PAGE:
Molecular Basis of Heredity: Part 2. Genomes
Viruses are not cells. They are genetic material encased in a protein coat, called a viral capsid. Some complex viruses also surround themselves with a viral envelope or membrane made up of lipids and glycoproteins. The genetic and biological characteristics of viruses vary widely.
Like bacterial genomes, the genomes of viruses are very small and typically do not contain introns (non-coding sections of DNA). However, despite their small sizes, the genomes of viruses can be quite complex in that the genes of viruses often overlap or lie immediately adjacent to one another. Like bacteria, some viruses encode multicistronic RNA molecules, which are RNA molecules that contain the coding sequences of more than one protein, usually arranged in sequential manner along the length of the RNA. A multicistronic RNA molecule encodes several proteins but is transcribed in a single RNA molecule. When the RNA is translated, one long polypeptide is made that is actually several proteins joined end-to-end. The polypeptide is processed by enzymatic cleavage to liberate the individual proteins from the larger polypeptide.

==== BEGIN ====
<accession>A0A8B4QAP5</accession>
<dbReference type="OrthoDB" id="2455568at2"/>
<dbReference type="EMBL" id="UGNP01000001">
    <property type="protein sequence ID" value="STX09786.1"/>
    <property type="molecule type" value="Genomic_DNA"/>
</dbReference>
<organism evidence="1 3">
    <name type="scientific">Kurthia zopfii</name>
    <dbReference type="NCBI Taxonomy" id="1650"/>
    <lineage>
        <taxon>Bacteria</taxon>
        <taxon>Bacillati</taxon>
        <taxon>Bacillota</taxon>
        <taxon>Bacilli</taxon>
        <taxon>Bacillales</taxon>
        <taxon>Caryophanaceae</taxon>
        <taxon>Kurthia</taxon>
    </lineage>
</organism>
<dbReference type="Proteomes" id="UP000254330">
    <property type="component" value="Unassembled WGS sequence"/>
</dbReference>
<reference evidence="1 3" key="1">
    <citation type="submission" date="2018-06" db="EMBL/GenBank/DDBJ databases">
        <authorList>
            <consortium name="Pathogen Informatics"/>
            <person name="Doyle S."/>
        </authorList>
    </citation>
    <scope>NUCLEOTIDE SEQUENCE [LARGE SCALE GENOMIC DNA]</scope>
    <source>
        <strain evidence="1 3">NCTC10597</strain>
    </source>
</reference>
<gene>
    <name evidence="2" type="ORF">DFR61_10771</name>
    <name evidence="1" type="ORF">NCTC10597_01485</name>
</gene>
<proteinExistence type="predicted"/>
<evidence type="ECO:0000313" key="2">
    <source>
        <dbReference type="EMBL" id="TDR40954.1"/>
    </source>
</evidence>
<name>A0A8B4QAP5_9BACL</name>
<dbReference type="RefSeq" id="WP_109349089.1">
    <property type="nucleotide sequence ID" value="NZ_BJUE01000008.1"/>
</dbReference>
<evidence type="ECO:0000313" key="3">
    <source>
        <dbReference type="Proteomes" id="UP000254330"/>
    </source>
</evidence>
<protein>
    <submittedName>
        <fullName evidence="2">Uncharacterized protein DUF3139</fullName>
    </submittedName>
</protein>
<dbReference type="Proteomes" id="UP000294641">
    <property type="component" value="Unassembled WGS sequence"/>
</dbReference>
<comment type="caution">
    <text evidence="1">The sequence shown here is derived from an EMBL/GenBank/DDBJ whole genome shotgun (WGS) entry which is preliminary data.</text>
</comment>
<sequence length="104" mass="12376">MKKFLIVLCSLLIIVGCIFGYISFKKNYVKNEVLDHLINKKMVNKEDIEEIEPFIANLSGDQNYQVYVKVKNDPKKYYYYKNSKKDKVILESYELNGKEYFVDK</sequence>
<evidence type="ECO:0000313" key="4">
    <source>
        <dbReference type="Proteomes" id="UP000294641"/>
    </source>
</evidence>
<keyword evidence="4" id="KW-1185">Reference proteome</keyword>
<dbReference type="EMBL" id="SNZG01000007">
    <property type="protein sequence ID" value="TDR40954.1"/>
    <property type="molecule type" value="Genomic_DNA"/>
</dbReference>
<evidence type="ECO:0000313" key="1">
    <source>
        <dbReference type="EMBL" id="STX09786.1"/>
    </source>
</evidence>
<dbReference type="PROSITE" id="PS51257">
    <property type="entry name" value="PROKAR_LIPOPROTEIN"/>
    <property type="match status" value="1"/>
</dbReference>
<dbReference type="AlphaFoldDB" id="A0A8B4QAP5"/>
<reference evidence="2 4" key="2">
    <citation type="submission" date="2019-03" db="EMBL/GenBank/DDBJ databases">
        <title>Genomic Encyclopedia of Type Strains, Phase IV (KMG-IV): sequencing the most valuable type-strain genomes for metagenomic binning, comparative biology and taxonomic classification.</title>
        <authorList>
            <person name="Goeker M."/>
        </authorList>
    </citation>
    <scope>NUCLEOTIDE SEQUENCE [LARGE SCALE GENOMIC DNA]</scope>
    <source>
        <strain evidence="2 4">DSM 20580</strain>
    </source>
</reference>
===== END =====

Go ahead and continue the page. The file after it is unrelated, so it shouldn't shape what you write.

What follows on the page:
In addition, many viruses demonstrate temporal regulation of transcription. For example, early and late genes are expressed at different times during the course of a viral infection of a cell.
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- Harrison, P. F. & Palmer, E. L. (1984). HIV-1 virus (ID #1840). Centers for Disease Control and Prevention. Retrieved 12-21-2004 from http://phil.cdc.gov/Phil/home.asp
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